James & Susan Fenimore Cooper Conference & SeminarEdit
The James & Susan Fenimore Cooper Conference & Seminar is held every other year in the summer.
SUNY Pride ConferenceEdit
SUNY Oneonta hosts the SUNY Pride Conference each year to "unite SUNY campuses to create a more inclusive environment for the SUNY system as a whole." The fifth annual conference was held in October 2017. 
Over 3,000 students live in SUNY Oneonta's 15 residence halls, which offer living arrangements ranging from doubles to apartments. Four freshman Living Learning Communities (LLCs)for students interested in teaching and social justice, leadership, pre-health professions, and sustainability and the outdoors are available. Dining services at SUNY Oneonta are offered by Sodexo, and the college's residential dining halls were the first in the country designed specifically for Sodexo's Campus Crossroads program. Dining plans are unlimited and offer options for additional dollars for purchases at cafes and other retail facilities on campus.
Clubs and organizationsEdit
SUNY Oneonta offers students over 150 clubs and organizations that supports a wide variety of interests.
Poetry Slam AssociationEdit
The Big O' Poetry Slam in the Hunt College Union is a widely attended campus event. It was founded by Alicia Francis, Jamie Manning, Robert Haggerty, George Castle and Robb Thibault on October 24, 2001. The Big O' Poetry Slam has featured more than a dozen national poetry slam champions, and several SUNY Oneonta teams have advanced to the final rounds of the Association of College Unions International's national collegiate poetry slam. Top performances include taking the silver medal in 2005, placing 4th in 2008 and finishing 10th in 2013.
WIRE TV (Campus Channel 73, Time Warner Channel 23) is SUNY Oneonta's student-run television station. The station produces over 4 hours of original programming each week, in addition to Live Sporting events. To check out current and past programming, visit WIRE TV's Facebook page.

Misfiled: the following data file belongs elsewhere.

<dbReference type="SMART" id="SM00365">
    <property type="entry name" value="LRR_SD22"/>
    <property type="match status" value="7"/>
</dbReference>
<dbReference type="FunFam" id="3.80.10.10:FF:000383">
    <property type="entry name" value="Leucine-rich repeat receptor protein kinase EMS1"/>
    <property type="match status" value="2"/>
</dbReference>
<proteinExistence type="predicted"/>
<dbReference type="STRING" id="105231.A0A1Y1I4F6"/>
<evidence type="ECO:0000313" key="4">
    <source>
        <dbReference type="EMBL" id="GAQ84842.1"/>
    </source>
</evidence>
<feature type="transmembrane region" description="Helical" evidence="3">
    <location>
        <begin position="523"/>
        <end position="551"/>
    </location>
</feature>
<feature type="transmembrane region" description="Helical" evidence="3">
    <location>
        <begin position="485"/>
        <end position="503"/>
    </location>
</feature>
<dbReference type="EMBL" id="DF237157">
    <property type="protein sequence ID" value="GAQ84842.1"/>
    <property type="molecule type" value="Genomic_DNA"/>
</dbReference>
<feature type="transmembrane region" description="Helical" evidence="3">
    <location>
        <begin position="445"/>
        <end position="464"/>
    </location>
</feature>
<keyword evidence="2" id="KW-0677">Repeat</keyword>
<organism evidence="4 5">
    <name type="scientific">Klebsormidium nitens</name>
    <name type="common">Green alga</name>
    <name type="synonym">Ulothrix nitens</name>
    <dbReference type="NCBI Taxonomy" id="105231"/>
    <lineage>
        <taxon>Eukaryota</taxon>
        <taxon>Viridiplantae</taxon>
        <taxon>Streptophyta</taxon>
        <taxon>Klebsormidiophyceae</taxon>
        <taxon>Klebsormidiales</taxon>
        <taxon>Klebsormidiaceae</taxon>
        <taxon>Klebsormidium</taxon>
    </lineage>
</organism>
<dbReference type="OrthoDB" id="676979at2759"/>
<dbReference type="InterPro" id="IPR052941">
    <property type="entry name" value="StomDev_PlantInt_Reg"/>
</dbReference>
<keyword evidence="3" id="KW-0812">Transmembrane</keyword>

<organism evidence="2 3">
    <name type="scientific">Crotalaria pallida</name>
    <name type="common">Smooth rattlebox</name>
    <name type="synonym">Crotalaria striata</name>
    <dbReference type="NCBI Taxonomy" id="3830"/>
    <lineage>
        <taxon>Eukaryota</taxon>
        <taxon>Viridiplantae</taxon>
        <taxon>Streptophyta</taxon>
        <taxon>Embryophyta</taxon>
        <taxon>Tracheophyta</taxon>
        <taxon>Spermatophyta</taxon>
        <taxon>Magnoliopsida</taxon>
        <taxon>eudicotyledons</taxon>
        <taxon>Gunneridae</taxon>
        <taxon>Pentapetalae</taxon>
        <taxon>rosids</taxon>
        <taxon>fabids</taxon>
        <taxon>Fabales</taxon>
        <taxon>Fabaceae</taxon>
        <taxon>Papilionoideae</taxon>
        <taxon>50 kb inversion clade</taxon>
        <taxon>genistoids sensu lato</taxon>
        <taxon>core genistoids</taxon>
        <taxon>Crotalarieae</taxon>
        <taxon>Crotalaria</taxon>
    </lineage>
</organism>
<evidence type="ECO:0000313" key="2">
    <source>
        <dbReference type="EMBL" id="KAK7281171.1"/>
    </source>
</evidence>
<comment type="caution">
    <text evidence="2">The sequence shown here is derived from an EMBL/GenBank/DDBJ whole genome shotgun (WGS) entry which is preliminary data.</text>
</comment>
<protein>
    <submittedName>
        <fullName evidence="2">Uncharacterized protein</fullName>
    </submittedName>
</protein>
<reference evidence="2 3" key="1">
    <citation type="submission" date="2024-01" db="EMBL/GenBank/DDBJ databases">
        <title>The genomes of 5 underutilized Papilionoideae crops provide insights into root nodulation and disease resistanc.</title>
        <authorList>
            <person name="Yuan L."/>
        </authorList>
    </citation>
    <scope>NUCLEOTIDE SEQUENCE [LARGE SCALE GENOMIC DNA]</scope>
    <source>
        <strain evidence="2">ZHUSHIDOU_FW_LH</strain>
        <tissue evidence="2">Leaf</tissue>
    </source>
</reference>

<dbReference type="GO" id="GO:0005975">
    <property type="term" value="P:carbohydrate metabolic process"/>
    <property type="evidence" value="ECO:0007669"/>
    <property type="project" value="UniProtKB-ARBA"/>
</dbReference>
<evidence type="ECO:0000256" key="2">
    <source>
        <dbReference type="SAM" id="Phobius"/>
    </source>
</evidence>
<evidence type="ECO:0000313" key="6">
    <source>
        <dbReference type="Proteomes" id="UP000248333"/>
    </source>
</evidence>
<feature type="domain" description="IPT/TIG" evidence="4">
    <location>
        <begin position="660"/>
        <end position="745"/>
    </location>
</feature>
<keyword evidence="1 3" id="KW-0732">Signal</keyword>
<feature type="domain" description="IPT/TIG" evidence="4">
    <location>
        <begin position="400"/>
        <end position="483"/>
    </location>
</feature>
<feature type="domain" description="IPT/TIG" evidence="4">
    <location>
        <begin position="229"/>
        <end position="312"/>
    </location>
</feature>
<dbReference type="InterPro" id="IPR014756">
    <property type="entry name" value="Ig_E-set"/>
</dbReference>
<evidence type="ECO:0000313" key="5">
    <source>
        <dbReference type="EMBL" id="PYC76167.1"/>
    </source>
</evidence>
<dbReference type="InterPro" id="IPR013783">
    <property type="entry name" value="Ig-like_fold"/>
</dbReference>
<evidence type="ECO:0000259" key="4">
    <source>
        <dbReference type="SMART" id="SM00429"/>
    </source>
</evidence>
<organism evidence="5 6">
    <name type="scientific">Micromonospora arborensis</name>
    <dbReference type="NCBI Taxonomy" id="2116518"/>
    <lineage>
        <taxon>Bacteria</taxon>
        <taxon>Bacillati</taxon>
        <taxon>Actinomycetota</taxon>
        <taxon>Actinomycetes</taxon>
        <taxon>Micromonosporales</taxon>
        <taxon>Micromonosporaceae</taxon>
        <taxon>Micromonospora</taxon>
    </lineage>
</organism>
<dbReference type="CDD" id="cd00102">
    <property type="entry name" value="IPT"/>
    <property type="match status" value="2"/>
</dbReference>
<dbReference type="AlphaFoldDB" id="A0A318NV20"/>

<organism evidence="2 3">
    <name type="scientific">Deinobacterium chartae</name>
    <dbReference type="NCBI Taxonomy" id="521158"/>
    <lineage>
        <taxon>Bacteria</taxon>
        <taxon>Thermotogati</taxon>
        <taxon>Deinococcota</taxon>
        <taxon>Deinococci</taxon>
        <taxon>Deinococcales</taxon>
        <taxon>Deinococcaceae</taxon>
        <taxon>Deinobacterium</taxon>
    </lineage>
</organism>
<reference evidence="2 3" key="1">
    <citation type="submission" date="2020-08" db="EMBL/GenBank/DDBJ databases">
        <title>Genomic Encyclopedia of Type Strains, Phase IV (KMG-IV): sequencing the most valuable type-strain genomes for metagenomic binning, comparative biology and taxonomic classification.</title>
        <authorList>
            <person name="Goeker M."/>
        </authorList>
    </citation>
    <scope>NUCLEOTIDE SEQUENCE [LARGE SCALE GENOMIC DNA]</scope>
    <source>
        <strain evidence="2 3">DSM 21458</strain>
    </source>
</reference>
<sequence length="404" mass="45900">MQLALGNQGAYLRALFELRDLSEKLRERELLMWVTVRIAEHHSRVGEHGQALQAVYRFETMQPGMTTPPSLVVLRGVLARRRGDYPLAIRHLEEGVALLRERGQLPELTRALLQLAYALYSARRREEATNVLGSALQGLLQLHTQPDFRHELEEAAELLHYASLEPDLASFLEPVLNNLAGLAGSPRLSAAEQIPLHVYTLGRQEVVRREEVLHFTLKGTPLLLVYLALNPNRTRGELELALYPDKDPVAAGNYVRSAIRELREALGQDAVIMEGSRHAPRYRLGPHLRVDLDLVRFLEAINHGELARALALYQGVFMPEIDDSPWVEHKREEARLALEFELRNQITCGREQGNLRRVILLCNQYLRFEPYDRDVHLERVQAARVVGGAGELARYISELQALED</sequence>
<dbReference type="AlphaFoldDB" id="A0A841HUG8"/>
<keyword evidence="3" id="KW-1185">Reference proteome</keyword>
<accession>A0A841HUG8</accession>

WONY 90.9 FM is SUNY Oneonta's student-run radio station. It was founded in 1962 and broadcasts both online and through physical radio, and is active 24/7.
- Chi Phi(ΧΦ)
- Phi Beta Sigma (ΦΒΣ)
- Lambda Sigma Upsilon (ΛΣΥ)
- Phi Kappa Psi (ΦΚΨ)
- Alpha Phi Delta (ΑΦΔ)
- Zeta Beta Tau (ΖΒΤ)
- Alpha Epsilon Pi (ΑΕΠ)
- Alpha Sigma Phi (ΑΣΦ)
- Beta Chi (ΒΧ)
- Alpha Kappa Phi
- Lambda Theta Alpha (ΛΘΑ)
- Mu Sigma Upsilon (ΜΣΥ)
- Pi Delta Chi (ΠΔΧ)
- Sigma Delta Tau (ΣΔΤ)
- Sigma Sigma Sigma (ΣΣΣ)
- Sigma Gamma Phi (ΣΓΦ)
- Omega Phi Beta
- Phi Sigma Sigma (ΦΣΣ)
|Oneonta Red Dragons|
|Athletic director||Tracey Ranieri|
|Location||Oneonta, New York|
|Varsity teams||21 (10 Men & 11 Women)|
|Football stadium||Field Hockey/Lacrosse Venue|
|Basketball arena||Dewar Arena|
|Colors||Red and White|
The Oneonta Red Dragons athletics program represent SUNY Oneonta, State University of New York. The school's team currently competes at the Division III level in the State University of New York Athletic Conference, and has been since the conference's inception in 1958. Oneonta's athletic teams also compete in the Eastern College Athletic Conference. The school facilities include Dewar Arena in the Alumni Field House, All College Field, Chase Athletic Building, and Red Dragon Soccer, Baseball and Softball fields.
|Baseball||Red Dragon Baseball Field||Ben Grimm||7th Year|
|Basketball (Men)||Dewar Arena||Cameron Conover||2nd Year|
|Basketball (Women)||Dewar Arena||Daphne Thompson||11th Year|
|Cross Country (Men & Women)||Fortin Park||Brett Willmott||2nd Year|
|Field Hockey||All College Field||Kelly Kingsbury||10th Year|
|Lacrosse (Men)||Red Dragon Field||Peter Owens||1st Year|
|Lacrosse (Women)||Red Dragon Field||Allyson Baribault||1st Year|
|Soccer (Men)||Red Dragon Soccer Field||Iain Byrne||15th Year|
|Soccer (Women)||Red Dragon Soccer Field||Liz McGrail||11th Year|
|Softball||Red Dragon Softball Field||Sara Headley||5th Year|
|Swimming & Diving (Men & Women)||Chase Pool||Chris Schuler-Ghiorse||21st Year|
|Tennis (Men & Women)||Dr. Joseph A. Heissan Tennis Courts||Lonnie Mitchel||8th Year|
|Indoor Track & Field (Men & Women)||Alumni Field House||Brett Willmott||2nd Year|
|Outdoor Track & Field (Men & Women)||All College Field||Brett Willmott||2nd Year|
|Volleyball (Women)||Dewar Arena||Ashley Coyle||1st Year|
|Wrestling||Chase Gymnasium||Duane Ritter||14th Year|
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- Al Schnier – musician guitarist for the American jam band moe.
- Keith Tozer – former Milwaukee Wave (MISL) head coach.
- Roger Watkins – Film Director and Actor*
- Mark S. Delligati – Deputy Director New Reactor Licensing/Senior Executive Service (ret.), U.S. Nuclear Regulatory Commission
- Judy Griffin - New York State Assemblywoman, Author